I never thought we’d see the day, but here it is: Apple reportedly plans to allow alternate app stores on iPhones and iPads.
The news comes from Bloomberg’s reliable Mark Gurman, who reports that Apple has a major overhaul in the works that aims to comply with new European Union (EU) requirements coming in 2024. This includes things like the ‘Digital Markets Act,’ which will take effect in the coming months but won’t require companies to comply until 2024. The act requires technology companies to allow the installation of third-party apps and allow users to easily change default settings.
Gurman cites people familiar with Apple efforts, writing that “software engineering and services employees are engaged in a major push to open up key elements of Apple’s platforms.” Changes include allowing people to download third-party software to iPhones and iPads without using the Apple App Store. That could potentially allow app developers to dodge Apple’s up to 30 percent cut of App Store payments.
However, the changes so far are designed to go live just in Europe, although the people familiar with the effort told Gurman the project could law the groundwork for similar changes in other regions should other countries pass similar laws. Apple aims for the changes to go live in iOS 17.
Moreover, the change is reportedly unpopular within Apple. That doesn’t come as a surprise given Apple’s various attacks on sideloading — the company also lobbied against the EU laws, arguing that it could allow unsafe apps to get onto people’s devices. Apple is reportedly considering mandating security requirements for software distributed outside the app store and requiring that Apple verify those apps — Gurman notes that could carry a fee.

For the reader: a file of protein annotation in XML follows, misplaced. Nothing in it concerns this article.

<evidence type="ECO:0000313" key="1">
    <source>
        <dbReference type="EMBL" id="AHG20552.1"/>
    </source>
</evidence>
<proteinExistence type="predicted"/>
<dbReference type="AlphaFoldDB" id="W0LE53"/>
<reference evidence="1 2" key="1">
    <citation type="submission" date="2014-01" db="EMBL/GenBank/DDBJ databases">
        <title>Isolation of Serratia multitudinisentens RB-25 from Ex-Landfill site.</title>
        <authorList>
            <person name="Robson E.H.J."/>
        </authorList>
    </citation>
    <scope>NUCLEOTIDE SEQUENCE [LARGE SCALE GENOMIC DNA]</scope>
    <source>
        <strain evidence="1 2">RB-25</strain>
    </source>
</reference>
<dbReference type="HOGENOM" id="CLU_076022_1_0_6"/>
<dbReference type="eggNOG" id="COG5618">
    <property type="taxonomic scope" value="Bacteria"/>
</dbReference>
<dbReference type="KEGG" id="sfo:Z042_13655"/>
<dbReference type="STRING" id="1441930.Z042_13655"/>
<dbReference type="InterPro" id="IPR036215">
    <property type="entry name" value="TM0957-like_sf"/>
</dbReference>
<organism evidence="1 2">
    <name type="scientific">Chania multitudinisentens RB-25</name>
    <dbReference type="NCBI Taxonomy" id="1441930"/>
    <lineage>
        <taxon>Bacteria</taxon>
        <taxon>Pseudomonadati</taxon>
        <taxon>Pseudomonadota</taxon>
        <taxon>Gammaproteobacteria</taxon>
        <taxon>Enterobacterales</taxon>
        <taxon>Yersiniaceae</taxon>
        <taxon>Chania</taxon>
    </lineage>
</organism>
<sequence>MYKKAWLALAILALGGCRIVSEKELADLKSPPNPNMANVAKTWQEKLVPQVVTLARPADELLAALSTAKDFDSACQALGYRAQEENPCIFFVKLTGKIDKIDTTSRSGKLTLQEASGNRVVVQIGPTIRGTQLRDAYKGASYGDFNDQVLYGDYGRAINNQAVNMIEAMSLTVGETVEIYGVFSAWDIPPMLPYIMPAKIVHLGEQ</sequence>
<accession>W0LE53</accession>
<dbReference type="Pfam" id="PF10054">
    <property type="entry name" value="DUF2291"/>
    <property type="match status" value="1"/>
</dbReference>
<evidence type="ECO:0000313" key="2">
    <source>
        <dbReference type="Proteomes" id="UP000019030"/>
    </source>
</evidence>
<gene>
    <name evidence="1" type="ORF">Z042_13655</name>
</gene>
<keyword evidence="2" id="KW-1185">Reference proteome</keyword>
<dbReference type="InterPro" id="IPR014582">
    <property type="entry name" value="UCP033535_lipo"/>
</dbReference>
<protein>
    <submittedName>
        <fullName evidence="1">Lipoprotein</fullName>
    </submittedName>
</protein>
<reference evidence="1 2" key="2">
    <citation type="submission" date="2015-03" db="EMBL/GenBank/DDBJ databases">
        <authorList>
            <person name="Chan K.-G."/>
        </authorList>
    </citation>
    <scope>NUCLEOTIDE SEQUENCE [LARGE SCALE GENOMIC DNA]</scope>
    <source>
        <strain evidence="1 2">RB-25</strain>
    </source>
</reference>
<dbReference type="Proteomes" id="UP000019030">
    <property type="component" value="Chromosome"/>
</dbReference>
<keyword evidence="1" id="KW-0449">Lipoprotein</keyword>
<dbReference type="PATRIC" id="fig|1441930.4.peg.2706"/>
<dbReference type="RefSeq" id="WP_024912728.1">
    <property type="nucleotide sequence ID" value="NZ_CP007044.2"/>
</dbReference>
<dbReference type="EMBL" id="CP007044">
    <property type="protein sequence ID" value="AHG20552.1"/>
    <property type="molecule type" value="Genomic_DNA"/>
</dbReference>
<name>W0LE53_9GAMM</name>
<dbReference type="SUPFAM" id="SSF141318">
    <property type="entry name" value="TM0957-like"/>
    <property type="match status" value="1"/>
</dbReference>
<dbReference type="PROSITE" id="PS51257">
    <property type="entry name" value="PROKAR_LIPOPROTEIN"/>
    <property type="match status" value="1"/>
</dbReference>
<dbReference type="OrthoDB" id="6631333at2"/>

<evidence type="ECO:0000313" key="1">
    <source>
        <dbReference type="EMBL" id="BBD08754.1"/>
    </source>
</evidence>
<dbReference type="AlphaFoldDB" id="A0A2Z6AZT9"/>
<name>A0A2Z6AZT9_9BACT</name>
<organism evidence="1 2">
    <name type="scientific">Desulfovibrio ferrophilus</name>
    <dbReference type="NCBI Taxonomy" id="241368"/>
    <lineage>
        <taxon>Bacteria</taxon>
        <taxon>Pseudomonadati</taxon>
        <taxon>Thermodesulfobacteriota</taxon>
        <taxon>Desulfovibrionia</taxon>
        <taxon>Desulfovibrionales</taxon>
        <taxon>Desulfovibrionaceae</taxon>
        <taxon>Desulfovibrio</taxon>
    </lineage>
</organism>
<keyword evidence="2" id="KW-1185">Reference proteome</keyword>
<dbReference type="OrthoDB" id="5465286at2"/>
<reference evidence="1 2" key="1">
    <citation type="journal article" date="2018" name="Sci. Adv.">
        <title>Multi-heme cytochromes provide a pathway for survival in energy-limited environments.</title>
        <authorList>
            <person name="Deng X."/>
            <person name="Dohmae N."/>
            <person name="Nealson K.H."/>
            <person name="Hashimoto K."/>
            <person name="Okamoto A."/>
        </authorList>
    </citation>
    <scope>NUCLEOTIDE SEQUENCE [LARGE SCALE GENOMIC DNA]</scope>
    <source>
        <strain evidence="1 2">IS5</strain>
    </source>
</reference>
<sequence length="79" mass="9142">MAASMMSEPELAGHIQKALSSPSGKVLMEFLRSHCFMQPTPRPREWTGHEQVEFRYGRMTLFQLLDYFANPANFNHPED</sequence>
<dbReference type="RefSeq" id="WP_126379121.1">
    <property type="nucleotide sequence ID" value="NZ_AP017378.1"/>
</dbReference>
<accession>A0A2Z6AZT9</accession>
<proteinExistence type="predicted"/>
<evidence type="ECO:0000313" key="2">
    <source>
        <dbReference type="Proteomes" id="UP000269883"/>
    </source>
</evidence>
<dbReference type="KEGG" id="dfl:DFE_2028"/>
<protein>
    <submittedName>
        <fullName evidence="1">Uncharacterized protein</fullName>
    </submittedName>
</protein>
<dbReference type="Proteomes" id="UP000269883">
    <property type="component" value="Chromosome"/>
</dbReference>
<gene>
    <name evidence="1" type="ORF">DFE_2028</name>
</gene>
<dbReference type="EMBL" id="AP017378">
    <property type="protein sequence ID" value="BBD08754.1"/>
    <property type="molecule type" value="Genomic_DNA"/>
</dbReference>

However, that sounds like just another way for Apple to squeeze money out of developers even if they choose not to use the App Store. Various reports suggest Apple’s long-standing argument that the App Store promotes security doesn’t stand up to scrutiny.
Other things Apple is working on include opening more of its private APIs to third-party apps, allowing third-party browsers to use engines other than WebKit (which Safari uses), opening more camera features to third-party apps, and even the near-field communications (NFC) chip. So far, only Apple Wallet and Pay can use NFC, a long-standing gripe with developers of financial apps. Apple may even open up the Find My network to accessory makers like Tile.
Gurman also reports there are some things where Apple hasn’t made any decisions. For one, the company hasn’t decided whether to comply with a section of the Digital Markets Act that would allow third-party payment systems within apps. Apple also hasn’t made decisions about opening up the features of iMessage despite the requirements to do so. Apple still doesn’t plan to support Google’s RCS — also not a surprise, given its views on it.
The EU threatened fines of up to 20 percent of a company’s annual global revenue for repeated violations of the law. Gurman notes that Apple generated nearly $400 billion USD (roughly $542.4 billion CAD) worldwide in 2022, putting the fine in the $80 billion USD (about $108.5 billion CAD) range. Moreover, this comes as Apple prepares to comply with another EU regulation by adding a USB-C port to the iPhone. Perhaps with both these changes on the horizon, we could see an EU-only iPhone from Apple.